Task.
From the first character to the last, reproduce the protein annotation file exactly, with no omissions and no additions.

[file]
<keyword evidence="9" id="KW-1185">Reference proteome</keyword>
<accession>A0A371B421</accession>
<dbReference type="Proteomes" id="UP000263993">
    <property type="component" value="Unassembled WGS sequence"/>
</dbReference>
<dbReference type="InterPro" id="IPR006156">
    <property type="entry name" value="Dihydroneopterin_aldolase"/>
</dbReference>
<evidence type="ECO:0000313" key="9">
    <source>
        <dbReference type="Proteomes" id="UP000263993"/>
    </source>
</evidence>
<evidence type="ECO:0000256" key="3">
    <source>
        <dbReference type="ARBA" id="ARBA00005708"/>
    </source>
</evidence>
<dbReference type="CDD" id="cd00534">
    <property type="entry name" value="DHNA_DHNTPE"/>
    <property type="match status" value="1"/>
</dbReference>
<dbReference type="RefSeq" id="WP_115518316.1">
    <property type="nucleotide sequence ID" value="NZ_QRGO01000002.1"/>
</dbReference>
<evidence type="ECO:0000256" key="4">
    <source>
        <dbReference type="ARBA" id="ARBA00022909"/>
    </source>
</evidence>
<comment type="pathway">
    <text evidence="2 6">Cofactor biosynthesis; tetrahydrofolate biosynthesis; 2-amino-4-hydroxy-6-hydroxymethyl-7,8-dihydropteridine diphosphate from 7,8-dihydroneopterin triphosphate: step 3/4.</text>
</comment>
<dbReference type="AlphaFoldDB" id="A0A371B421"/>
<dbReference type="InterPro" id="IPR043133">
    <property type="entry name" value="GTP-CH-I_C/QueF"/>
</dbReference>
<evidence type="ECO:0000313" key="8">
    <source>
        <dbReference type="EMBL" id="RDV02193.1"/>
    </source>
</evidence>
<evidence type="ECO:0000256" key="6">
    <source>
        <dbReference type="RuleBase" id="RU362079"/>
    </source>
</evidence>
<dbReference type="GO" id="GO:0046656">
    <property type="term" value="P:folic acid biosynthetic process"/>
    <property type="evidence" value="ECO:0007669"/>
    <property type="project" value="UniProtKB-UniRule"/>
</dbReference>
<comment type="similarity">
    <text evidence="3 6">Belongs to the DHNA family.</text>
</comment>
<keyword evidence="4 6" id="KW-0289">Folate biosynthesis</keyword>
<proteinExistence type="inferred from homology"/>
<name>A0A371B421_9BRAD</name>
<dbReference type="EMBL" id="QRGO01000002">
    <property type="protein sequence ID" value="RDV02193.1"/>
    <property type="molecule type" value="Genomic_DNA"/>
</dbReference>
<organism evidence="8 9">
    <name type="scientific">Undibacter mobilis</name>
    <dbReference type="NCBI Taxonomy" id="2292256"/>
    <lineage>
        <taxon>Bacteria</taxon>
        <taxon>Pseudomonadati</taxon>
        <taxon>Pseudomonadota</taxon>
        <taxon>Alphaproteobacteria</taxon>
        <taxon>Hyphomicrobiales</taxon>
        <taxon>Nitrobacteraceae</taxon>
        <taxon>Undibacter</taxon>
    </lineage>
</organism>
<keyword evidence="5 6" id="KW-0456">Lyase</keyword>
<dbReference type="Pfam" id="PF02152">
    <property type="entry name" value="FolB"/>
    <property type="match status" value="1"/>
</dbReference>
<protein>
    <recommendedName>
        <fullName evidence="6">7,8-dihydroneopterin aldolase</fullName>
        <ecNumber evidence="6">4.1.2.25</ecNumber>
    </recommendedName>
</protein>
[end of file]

<keyword evidence="9" id="KW-1185">Reference proteome</keyword>
<accession>A0A371B421</accession>
<dbReference type="Proteomes" id="UP000263993">
    <property type="component" value="Unassembled WGS sequence"/>
</dbReference>
<dbReference type="InterPro" id="IPR006156">
    <property type="entry name" value="Dihydroneopterin_aldolase"/>
</dbReference>
<evidence type="ECO:0000313" key="9">
    <source>
        <dbReference type="Proteomes" id="UP000263993"/>
    </source>
</evidence>
<evidence type="ECO:0000256" key="3">
    <source>
        <dbReference type="ARBA" id="ARBA00005708"/>
    </source>
</evidence>
<dbReference type="CDD" id="cd00534">
    <property type="entry name" value="DHNA_DHNTPE"/>
    <property type="match status" value="1"/>
</dbReference>
<dbReference type="RefSeq" id="WP_115518316.1">
    <property type="nucleotide sequence ID" value="NZ_QRGO01000002.1"/>
</dbReference>
<evidence type="ECO:0000256" key="4">
    <source>
        <dbReference type="ARBA" id="ARBA00022909"/>
    </source>
</evidence>
<comment type="pathway">
    <text evidence="2 6">Cofactor biosynthesis; tetrahydrofolate biosynthesis; 2-amino-4-hydroxy-6-hydroxymethyl-7,8-dihydropteridine diphosphate from 7,8-dihydroneopterin triphosphate: step 3/4.</text>
</comment>
<dbReference type="AlphaFoldDB" id="A0A371B421"/>
<dbReference type="InterPro" id="IPR043133">
    <property type="entry name" value="GTP-CH-I_C/QueF"/>
</dbReference>
<evidence type="ECO:0000313" key="8">
    <source>
        <dbReference type="EMBL" id="RDV02193.1"/>
    </source>
</evidence>
<evidence type="ECO:0000256" key="6">
    <source>
        <dbReference type="RuleBase" id="RU362079"/>
    </source>
</evidence>
<dbReference type="GO" id="GO:0046656">
    <property type="term" value="P:folic acid biosynthetic process"/>
    <property type="evidence" value="ECO:0007669"/>
    <property type="project" value="UniProtKB-UniRule"/>
</dbReference>
<comment type="similarity">
    <text evidence="3 6">Belongs to the DHNA family.</text>
</comment>
<keyword evidence="4 6" id="KW-0289">Folate biosynthesis</keyword>
<proteinExistence type="inferred from homology"/>
<name>A0A371B421_9BRAD</name>
<dbReference type="EMBL" id="QRGO01000002">
    <property type="protein sequence ID" value="RDV02193.1"/>
    <property type="molecule type" value="Genomic_DNA"/>
</dbReference>
<organism evidence="8 9">
    <name type="scientific">Undibacter mobilis</name>
    <dbReference type="NCBI Taxonomy" id="2292256"/>
    <lineage>
        <taxon>Bacteria</taxon>
        <taxon>Pseudomonadati</taxon>
        <taxon>Pseudomonadota</taxon>
        <taxon>Alphaproteobacteria</taxon>
        <taxon>Hyphomicrobiales</taxon>
        <taxon>Nitrobacteraceae</taxon>
        <taxon>Undibacter</taxon>
    </lineage>
</organism>
<keyword evidence="5 6" id="KW-0456">Lyase</keyword>
<dbReference type="Pfam" id="PF02152">
    <property type="entry name" value="FolB"/>
    <property type="match status" value="1"/>
</dbReference>
<protein>
    <recommendedName>
        <fullName evidence="6">7,8-dihydroneopterin aldolase</fullName>
        <ecNumber evidence="6">4.1.2.25</ecNumber>
    </recommendedName>
</protein>